Chinese technology giant Huawei Technologies is said to be shopping its x86 server business following its difficulty securing processors after the U.S. added the company to its Bureau of Industry and Security (BIS) Entity List in 2019.
The move, done by President Donald Trump through executive order, effectively blacklisted Huawei from any dealings in the U.S.
The executive order from the Trump Administration was issued because it believed that using equipment from Huawei might be a threat to national security due to the alleged ties the company had to the Chinese government. The Trump Administration believed that the equipment might be used to spy on consumers or national interests. The order also recommended that allies of the U.S. government should also blacklist Huawei, with Australia and New Zealand following suit. However, many European countries have not agreed and vowed to determine independently whether to use Huawei or not.
While the U.K. first balked at the idea of not using Huawei equipment, later, U.K. Prime Minster Boris Johnson ordered communications suppliers to stop using Huawei equipment and to also remove already installed 5G equipment by 2027.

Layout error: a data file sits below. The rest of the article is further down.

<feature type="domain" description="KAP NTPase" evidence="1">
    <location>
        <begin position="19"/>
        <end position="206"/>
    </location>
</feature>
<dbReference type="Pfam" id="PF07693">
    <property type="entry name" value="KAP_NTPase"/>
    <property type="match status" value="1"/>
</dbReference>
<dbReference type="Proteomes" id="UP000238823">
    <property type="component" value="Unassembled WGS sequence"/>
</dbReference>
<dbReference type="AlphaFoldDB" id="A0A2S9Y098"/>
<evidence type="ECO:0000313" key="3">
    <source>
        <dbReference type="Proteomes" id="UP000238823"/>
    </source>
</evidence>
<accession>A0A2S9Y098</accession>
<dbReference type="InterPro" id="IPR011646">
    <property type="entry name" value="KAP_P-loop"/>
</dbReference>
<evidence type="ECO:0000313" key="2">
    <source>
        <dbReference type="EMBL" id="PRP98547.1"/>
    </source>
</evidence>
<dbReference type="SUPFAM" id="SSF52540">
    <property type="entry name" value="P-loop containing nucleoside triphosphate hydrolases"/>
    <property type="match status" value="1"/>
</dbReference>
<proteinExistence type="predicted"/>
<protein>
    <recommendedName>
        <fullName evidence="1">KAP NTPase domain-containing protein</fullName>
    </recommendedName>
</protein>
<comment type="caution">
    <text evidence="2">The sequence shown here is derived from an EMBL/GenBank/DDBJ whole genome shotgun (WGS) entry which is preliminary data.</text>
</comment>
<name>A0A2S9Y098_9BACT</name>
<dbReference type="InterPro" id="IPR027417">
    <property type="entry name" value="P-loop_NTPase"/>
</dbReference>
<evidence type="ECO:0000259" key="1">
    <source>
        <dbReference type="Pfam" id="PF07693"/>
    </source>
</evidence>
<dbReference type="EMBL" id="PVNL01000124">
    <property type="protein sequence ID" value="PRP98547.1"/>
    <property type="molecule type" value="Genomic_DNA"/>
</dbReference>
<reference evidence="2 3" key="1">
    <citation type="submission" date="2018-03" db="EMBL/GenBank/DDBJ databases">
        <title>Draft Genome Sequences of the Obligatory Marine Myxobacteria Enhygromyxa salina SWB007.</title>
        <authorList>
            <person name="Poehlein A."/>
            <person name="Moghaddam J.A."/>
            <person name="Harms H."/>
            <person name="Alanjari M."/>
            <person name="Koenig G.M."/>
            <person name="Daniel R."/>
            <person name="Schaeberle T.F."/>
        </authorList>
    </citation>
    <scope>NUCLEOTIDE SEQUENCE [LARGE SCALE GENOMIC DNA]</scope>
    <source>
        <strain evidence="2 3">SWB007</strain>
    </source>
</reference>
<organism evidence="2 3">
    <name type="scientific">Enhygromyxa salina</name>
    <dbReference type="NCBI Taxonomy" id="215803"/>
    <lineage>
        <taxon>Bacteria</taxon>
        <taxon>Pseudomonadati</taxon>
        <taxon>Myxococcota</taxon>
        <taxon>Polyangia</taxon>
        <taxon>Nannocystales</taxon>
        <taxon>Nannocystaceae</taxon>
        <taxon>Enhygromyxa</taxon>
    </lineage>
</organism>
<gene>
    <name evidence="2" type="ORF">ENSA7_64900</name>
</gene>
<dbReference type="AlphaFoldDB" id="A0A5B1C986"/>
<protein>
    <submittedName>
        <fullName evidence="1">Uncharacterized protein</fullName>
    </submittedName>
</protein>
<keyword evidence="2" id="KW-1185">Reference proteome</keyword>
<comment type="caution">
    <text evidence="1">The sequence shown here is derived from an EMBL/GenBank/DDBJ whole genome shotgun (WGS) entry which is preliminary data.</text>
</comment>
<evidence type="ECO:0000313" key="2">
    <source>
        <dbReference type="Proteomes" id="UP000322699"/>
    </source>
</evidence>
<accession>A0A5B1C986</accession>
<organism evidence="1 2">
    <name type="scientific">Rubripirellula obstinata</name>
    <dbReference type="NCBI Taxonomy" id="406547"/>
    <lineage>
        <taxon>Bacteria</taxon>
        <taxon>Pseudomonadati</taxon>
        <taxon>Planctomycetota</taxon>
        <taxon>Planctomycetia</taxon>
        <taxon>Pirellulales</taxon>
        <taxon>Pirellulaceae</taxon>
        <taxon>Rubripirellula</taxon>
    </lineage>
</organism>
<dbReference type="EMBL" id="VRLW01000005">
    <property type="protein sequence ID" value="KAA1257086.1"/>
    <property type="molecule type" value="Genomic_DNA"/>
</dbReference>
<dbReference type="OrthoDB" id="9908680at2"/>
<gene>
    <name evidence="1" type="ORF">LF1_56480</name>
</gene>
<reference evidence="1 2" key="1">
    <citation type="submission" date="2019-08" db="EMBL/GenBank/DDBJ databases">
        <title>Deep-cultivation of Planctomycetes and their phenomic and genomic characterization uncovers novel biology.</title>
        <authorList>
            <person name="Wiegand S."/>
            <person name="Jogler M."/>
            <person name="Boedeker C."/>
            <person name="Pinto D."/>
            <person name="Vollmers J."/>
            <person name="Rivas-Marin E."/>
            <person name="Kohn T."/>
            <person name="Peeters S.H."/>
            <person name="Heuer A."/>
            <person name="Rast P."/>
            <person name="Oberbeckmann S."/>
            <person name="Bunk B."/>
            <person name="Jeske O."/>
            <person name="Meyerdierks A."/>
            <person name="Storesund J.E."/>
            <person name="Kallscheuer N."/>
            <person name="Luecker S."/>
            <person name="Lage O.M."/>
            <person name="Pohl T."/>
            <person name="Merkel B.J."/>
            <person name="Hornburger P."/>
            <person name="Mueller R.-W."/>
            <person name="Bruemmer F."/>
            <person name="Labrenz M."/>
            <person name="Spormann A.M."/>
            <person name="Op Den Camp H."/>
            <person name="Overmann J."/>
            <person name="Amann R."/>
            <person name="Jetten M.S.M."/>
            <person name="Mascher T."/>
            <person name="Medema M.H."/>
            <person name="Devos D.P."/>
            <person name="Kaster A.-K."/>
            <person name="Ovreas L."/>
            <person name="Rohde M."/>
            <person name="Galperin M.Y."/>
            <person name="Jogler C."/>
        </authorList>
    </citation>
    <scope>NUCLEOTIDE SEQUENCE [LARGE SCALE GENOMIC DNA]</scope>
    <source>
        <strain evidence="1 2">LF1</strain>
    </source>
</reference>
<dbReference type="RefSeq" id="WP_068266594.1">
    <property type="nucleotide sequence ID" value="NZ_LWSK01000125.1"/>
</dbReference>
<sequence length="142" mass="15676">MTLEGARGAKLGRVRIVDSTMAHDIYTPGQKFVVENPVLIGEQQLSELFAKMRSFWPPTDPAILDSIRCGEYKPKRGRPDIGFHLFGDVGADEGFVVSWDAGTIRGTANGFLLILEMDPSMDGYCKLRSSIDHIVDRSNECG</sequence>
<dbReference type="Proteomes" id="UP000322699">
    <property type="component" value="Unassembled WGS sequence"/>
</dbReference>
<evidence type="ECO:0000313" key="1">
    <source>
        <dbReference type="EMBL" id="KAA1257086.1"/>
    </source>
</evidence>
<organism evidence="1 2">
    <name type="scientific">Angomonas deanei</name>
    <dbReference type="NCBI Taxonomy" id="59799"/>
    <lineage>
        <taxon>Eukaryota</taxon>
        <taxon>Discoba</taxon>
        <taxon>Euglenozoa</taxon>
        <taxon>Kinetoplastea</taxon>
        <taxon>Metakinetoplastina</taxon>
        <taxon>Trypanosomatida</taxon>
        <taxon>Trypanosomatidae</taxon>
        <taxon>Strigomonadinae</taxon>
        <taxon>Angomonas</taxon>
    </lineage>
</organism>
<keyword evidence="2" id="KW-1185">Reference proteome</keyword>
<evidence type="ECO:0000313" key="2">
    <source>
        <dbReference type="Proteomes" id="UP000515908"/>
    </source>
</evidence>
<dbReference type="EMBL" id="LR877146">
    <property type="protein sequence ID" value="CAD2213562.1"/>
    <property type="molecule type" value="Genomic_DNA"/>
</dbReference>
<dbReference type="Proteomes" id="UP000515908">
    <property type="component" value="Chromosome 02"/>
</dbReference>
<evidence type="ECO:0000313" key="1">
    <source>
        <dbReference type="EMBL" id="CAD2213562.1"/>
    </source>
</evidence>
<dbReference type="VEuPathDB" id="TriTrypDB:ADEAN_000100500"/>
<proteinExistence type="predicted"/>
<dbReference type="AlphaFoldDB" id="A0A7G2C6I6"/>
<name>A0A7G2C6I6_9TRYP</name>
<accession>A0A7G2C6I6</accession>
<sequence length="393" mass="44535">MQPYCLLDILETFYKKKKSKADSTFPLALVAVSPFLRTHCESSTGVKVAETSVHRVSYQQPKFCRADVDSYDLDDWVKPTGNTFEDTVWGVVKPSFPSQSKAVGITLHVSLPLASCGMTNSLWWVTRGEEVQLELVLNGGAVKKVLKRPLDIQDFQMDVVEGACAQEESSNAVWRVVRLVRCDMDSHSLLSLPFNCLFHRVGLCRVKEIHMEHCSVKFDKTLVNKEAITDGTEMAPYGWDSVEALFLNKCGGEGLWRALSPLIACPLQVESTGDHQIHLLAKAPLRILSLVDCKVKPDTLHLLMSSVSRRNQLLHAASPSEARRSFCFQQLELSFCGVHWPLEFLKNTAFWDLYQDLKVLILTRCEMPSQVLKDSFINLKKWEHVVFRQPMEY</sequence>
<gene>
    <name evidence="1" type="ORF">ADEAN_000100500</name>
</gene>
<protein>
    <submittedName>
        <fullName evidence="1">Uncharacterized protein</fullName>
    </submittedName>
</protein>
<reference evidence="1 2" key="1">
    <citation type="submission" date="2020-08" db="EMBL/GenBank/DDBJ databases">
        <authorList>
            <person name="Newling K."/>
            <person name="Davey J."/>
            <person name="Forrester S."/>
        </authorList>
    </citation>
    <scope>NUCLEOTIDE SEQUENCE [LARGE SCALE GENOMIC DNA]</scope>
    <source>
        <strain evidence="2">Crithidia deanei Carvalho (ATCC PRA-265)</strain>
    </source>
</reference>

Because of the executive order, Google suspended its business with Huawei and other semiconductor companies said it would no longer do business with the company, including Intel, Qualcomm, Xilinx and Broadcom. Intel is particularly important given the news about it potentially selling its x86 server business, as reported by Bloomberg.
According to the report, Huawei has been unable to find adequate supply of processors from Intel because of the blacklist. The company plans to sell the business to a consortium that includes at least one government-backed buyer; however, several potential buyers are possible including those from the government and private sectors.
State-owned Henan Information Industry Investment Co. Ltd. has been a partner of x86 and consumer electronics maker Huaquin Technology Co. Ltd. may be involved in the talks, Bloomberg reported.